In collaboration with IFC and FMO, ConsumerCentriX is proud to announce the release of the publication “Non-Financial Services: The Key to Unlocking the Growth Potential of Women-led Small and Medium Enterprises for Banks.”

Based on newly minted research, this publication examines the benefits to banks of integrating NFS that can help mitigate these barriers into a women-focused SME banking proposition. As part of the study, ConsumerCentriX surveyed 34 banks worldwide on their approach to and measurement of nonfinancial services, with a focus on their offerings to businesses owned by women.

KCB Bank: Focusing on Women SMEs and non-financial services is a win-win for all

Non-financial services were instrumental in growing Patricia Mwangi’s business in Kenya

NFS from her bank helped Wanjiru Mbugua turn a side hustle into a thriving business

Intensive analysis of five SME banking models, in addition to the survey results, previously published case studies, and other resources, found that well-integrated NFS offers for WSMEs yield positive return on investment (ROI) within one to two years. This is demonstrated through four key metrics: increased interest income; share of wallet, which includes cross-sell, deposit volume and fee income, including fees charged for NFS participation; loyalty; and reduced risk.

The publication also identifies four best practices in design and execution of WSME-focused NFS, which banks looking to capitalize on this opportunity can follow:

  1. Tailor the proposition to the needs and profiles of different customer segments
  2. Provide an integrated, one-stop experience for financial and non-financial services
  3. Build institutional alignment to drive results
  4. Integrate measurement into program design and delivery

Alongside Cathleen Tobin, ConsumerCentrix’s Anna Gincherman and Benedikt Wahler served as primary authors to the report. Their efforts were supported by the broader ConsumerCentriX team, including Istvan Szepesy and Dora Solymos for data analytics and Ana Singh for video production and report design. “We hope that key insights from the report will encourage banks to expand their value propositions for women enterprises and invest in strengthening NFS ecosystems for WSMEs,” said Gincherman.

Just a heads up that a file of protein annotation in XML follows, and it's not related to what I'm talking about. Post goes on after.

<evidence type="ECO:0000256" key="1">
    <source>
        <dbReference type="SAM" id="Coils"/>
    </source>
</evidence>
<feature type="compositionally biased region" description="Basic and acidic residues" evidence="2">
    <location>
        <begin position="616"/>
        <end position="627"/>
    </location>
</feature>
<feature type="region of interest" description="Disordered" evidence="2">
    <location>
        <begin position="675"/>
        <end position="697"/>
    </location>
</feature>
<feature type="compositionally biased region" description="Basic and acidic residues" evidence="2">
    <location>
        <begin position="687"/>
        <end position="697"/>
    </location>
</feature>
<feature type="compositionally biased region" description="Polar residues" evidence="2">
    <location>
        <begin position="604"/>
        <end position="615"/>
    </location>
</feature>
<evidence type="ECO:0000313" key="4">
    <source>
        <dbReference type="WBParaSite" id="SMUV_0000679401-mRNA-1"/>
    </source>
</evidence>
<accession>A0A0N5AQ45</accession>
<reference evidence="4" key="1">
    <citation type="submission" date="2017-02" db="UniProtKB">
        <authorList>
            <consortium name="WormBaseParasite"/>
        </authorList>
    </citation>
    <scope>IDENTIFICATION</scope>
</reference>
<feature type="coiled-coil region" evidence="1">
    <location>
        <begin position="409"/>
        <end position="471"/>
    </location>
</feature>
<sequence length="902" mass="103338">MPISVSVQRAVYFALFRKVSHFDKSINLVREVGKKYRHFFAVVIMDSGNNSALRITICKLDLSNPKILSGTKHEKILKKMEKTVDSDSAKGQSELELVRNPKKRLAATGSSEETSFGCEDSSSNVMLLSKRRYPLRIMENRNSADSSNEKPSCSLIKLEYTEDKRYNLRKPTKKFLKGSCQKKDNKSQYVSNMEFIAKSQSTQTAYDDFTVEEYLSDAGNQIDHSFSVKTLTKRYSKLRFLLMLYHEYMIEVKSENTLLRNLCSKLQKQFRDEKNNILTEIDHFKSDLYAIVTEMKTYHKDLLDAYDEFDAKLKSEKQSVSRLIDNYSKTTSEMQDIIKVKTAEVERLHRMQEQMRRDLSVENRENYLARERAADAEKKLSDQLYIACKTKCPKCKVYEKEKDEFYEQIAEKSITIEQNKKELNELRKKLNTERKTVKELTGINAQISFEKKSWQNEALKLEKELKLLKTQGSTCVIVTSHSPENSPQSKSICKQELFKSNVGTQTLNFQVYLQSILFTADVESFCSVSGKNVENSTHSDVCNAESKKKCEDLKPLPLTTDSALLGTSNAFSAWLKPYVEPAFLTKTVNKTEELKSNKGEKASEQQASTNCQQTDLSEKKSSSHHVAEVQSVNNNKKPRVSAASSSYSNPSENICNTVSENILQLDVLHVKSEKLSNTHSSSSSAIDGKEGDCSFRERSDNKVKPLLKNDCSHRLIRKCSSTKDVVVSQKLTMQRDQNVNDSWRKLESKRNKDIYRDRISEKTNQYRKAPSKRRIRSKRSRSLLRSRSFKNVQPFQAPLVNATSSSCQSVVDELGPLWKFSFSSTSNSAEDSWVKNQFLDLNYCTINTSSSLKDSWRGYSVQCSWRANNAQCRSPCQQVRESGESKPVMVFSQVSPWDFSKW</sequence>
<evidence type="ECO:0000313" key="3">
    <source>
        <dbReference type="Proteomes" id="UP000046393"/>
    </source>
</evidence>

AMI Online Bootcamp: Tools for Managing Risk and Learning from Others - Mathew Rwahigi

The SME Response Clinic is a digital platform powered by ConsumerCentriX, Access to Finance Rwanda, and Rwanda Private Sector Federation to support small and medium enterprises in Rwanda struggling to adjust to the economic realities of COVID-19. To provide much-needed training opportunities for the entrepreneurs, the SME Response Clinic joined forces with the African Management Institute.

Testimonial: Matthew Rwahigi, Owner, Thella Café – Saturday May 30, 2020

Matthew Rwahigi, a small business owner in Gisozi, was hit hard when the COVID-19 lockdowns began in Kigali. Luckily, as a participant in AMI’s trainings for small businesses, he learned the skills to negotiate with suppliers and his landlords and to make the tough decisions needed to help his business survive.

“The conversations and hearing from other colleagues through the AMI workshops, you feel like you’re not alone. At first I thought maybe I was in the wrong business, this was a bad idea, I just burnt my savings for no good reasons. But then you hear other people and you feel that you are in this with so many others. It gives you the strength to stay the course and find the resources to manage.”

What was most valuable for you about the AMI trainings?

First, I learned to focus on learning how to manage a business. I got to focus a bit on my business. Since I Getting to focus a bit – I hadn’t done business in the past, I did not have the tools and skills to plan and make tough decisions, like having to lay off staff.

Second, I benefited from networking and finding out what other people are going through. I learned a lot from this. I really value the community of business people and their input, because if my business is going to survive, I need these relationships. Now at least I have some knowledge, and if my business doesn’t survive, and if I started another business I would be better informed, and more empowered.

How has AMI supported you?

AMI is there when you need to ask a question, to give you tips and ideas. There is an online business portal with tools and courses, and these are important in continuing to build skills.

“The AMI group really helped us in empowering us to feel that this is not the end of the road, to have a feeling that yes, there is a pandemic but you can still try to tune your business up a bit to survive the pandemic, and even have an opportunity to continue after the pandemic.”